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We are talking crushed comb here. It's not on frames (it never was). It's no longer connected to top bars. It has been crushed. I can put it in front of the beehive. I can melt it down. The one thing I cannot do is to put it back in the hive readilyl.

At the same time, I too would be curious to know if the bees would use the wax.

Dan
 
Patrick Mann
Posts: 302
Location: Seattle, WA, USA
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Yes, I was talking about putting the crushed comb in an empty section of the hive for bees to clean it.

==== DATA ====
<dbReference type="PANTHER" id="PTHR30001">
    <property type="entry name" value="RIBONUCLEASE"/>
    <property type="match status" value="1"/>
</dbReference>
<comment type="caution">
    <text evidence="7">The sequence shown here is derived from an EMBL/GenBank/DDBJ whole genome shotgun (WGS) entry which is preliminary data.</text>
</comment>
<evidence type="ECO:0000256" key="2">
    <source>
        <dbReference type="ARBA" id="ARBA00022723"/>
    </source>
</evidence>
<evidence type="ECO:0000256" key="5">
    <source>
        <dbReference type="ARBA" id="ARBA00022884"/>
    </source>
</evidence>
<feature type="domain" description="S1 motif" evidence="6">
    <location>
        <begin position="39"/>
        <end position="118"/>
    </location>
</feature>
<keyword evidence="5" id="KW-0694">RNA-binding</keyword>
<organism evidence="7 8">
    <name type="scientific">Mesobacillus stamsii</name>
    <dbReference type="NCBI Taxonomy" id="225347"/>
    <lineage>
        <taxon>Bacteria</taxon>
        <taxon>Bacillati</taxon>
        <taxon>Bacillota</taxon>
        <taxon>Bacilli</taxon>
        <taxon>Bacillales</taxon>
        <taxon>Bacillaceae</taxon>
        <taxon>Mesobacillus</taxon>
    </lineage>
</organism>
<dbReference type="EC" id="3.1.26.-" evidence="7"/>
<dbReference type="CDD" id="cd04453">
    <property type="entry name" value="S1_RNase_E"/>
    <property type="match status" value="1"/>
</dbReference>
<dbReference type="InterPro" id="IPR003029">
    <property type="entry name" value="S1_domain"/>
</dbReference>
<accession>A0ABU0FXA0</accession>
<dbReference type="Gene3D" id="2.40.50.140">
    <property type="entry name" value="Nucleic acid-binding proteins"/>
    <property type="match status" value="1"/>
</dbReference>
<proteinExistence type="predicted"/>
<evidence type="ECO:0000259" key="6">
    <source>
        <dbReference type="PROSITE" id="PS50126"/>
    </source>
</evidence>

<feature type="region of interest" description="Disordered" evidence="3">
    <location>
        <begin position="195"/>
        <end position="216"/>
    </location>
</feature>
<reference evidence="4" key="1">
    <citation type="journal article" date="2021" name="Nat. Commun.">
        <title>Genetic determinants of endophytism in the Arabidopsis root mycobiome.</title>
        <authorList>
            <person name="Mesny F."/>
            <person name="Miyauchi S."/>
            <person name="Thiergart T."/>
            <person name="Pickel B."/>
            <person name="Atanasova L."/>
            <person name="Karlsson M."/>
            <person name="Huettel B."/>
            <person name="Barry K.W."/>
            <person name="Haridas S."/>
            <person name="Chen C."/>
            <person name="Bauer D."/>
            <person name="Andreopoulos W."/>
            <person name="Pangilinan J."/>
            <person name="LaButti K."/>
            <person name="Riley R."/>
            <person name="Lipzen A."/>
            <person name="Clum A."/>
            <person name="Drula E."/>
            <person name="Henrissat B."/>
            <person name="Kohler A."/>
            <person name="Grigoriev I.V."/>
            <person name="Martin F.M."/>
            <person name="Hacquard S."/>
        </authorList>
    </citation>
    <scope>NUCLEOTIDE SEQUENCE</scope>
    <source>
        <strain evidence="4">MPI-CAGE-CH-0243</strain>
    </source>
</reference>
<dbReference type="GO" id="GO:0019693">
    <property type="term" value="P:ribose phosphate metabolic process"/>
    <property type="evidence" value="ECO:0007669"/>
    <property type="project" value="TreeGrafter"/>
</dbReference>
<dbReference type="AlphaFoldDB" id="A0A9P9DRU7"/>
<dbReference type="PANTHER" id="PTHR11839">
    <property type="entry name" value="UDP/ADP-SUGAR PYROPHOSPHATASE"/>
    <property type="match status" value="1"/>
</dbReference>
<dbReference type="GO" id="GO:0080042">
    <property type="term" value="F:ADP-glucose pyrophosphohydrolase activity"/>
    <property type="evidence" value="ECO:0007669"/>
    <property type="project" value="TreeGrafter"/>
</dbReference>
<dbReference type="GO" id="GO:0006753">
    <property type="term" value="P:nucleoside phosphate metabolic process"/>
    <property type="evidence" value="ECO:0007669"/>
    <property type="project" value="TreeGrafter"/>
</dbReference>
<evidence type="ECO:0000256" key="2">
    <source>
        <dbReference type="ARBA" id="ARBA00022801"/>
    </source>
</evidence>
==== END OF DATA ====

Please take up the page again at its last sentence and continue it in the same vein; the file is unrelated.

I've heard that feeding crushed comb in the open can easily trigger robbing behavior.
 
Clifford Reinke
Posts: 124
Location: Puget Sound
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Robbing behavior can occur unless you set it out a long ways off (50 plus feet). Don't worry the bees will find it. We put the crushed comb out for the bees to clean up, but I don't notice them actually using the wax. Spread the stuff out on a tray, let them eat the honey, keep the wax.
 
tel jetson
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Location: woodland, washington
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putting the crushed comb in a top feeder works well if you've got a vertical hive. that prevents the robbing issue.

you could also rinse the residual honey out with hot water and use the result for mead.
 
I agree. Here's the link: http://richsoil.com/cards